Jul 03, 2018 rated it it was amazing
I am always a sucker for books about books so I knew I had to read this as soon as I saw the title and the cover. So glad I did!

The bookseller of the title is the author himself, Shaun Bythell. He lives in Wigtown, Scotland where this beautiful bookshop actually exists. How I would love to go and see it! Shaun has a rather snarky sense of humour which had me laughing out loud. I also found myself doing that totally annoying thing of reading bits out loud to anyone who happened to be nearby at th
Helene Jeppesen
Mar 18, 2018 rated it it was amazing
One of the best books I’ve read so far this year! This is a book for all book lovers or people who secretly wish to work in a bookstore.
Shaun Bythell owns The Bookshop in Wigtown, Scotland, and with this book he shares his diary from 2014 in which he writes about everything going on in the store as well as in Wigtown. I had to get used to his tone of voice which is very pessimistic and abrupt - but in a funny way I grew to find this tone of voice hilarious and endearing, and after all, Shaun By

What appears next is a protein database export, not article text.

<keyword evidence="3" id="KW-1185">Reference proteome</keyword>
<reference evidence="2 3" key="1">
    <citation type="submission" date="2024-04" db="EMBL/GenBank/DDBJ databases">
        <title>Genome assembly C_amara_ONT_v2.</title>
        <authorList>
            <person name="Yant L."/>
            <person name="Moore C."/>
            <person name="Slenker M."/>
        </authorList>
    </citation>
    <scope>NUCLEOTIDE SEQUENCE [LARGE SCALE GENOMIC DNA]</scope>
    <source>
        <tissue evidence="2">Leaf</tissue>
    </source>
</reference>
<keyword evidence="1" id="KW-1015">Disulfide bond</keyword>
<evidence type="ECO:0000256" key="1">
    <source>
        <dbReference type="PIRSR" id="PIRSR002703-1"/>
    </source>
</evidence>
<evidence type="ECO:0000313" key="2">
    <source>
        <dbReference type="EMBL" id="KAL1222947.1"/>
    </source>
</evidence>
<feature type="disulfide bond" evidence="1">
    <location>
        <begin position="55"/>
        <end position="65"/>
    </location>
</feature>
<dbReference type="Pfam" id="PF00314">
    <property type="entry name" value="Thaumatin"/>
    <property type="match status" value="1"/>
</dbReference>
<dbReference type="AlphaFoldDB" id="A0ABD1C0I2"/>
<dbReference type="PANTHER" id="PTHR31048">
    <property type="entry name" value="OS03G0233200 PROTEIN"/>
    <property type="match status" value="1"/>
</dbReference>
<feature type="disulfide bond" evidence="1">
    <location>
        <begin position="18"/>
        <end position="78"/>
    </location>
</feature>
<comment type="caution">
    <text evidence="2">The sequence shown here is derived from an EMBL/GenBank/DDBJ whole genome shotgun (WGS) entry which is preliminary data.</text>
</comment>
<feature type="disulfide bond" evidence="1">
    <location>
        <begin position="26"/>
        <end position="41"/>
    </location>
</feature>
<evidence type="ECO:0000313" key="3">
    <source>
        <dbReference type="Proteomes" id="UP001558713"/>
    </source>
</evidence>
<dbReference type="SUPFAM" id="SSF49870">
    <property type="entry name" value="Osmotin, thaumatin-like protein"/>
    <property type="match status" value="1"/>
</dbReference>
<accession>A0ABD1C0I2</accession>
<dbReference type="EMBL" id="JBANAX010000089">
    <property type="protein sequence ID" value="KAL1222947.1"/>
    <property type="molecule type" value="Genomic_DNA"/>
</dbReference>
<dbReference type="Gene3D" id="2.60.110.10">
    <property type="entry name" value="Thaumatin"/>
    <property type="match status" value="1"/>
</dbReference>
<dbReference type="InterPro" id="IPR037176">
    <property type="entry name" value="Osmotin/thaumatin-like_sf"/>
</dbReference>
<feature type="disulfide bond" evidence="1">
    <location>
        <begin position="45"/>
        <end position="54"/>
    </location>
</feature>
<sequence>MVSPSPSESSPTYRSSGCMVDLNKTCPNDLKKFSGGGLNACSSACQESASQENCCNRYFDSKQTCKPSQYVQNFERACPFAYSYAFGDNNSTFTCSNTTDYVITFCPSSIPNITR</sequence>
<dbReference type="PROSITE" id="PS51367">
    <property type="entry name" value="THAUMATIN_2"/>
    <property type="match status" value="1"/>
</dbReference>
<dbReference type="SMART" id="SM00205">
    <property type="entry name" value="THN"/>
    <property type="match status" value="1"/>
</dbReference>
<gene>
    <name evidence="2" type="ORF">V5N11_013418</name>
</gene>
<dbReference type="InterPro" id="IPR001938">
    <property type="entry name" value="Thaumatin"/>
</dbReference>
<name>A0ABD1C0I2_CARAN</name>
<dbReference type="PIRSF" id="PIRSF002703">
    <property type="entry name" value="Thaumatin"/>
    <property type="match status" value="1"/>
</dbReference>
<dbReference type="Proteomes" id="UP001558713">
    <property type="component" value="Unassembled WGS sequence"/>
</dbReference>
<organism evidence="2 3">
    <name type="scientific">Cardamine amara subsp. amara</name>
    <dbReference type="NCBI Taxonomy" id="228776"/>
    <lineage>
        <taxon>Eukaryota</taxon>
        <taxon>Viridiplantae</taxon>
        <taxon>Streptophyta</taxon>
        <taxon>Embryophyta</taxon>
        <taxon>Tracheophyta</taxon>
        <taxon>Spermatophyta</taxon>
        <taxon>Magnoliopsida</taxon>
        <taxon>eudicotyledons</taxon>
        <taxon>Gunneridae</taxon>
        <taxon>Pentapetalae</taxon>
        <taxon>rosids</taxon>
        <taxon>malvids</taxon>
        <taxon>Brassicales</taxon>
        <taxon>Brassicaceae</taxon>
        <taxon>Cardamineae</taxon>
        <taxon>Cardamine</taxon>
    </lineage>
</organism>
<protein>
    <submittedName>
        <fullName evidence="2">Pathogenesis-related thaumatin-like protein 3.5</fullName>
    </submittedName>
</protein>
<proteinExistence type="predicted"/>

Sean Gibson
Apr 24, 2019 rated it really liked it
There are a few professions that you know going in are never going to lead to you having eff you money. Teacher, public defender, librarian, fashion designer for one-legged armadillos…all of these are things you have to absolutely love if you’re going to make them your life’s work. You can add secondhand bookseller to that list.

Enter Shaun Bythell, owner and proprietor of The Bookship in Wigtown (Scotland’s largest secondhand bookstore), who willingly accepts the economic challenges of owning a
A reread. In April I finally made it to Wigtown, the Book Town of Scotland, and The Bookshop [for the life of me I cannot determine whether it should be The Bookshop or The Book Shop; the name on the website/Facebook page is different from the storefront!], a wonderfully rambling place with lots of nooks and crannies housing all sorts of categories. (Look out for the shot and mounted Kindle, the Festival bed, the stuffed badger, and the scroll of bookseller’s rules.) Luckily, on our visit we fou ...more
This book is going straight onto my shelf of all time favourites. I really enjoyed reading Shaun Bythell's diary of the trials, tribulations and occasional triumphs of being a bookseller.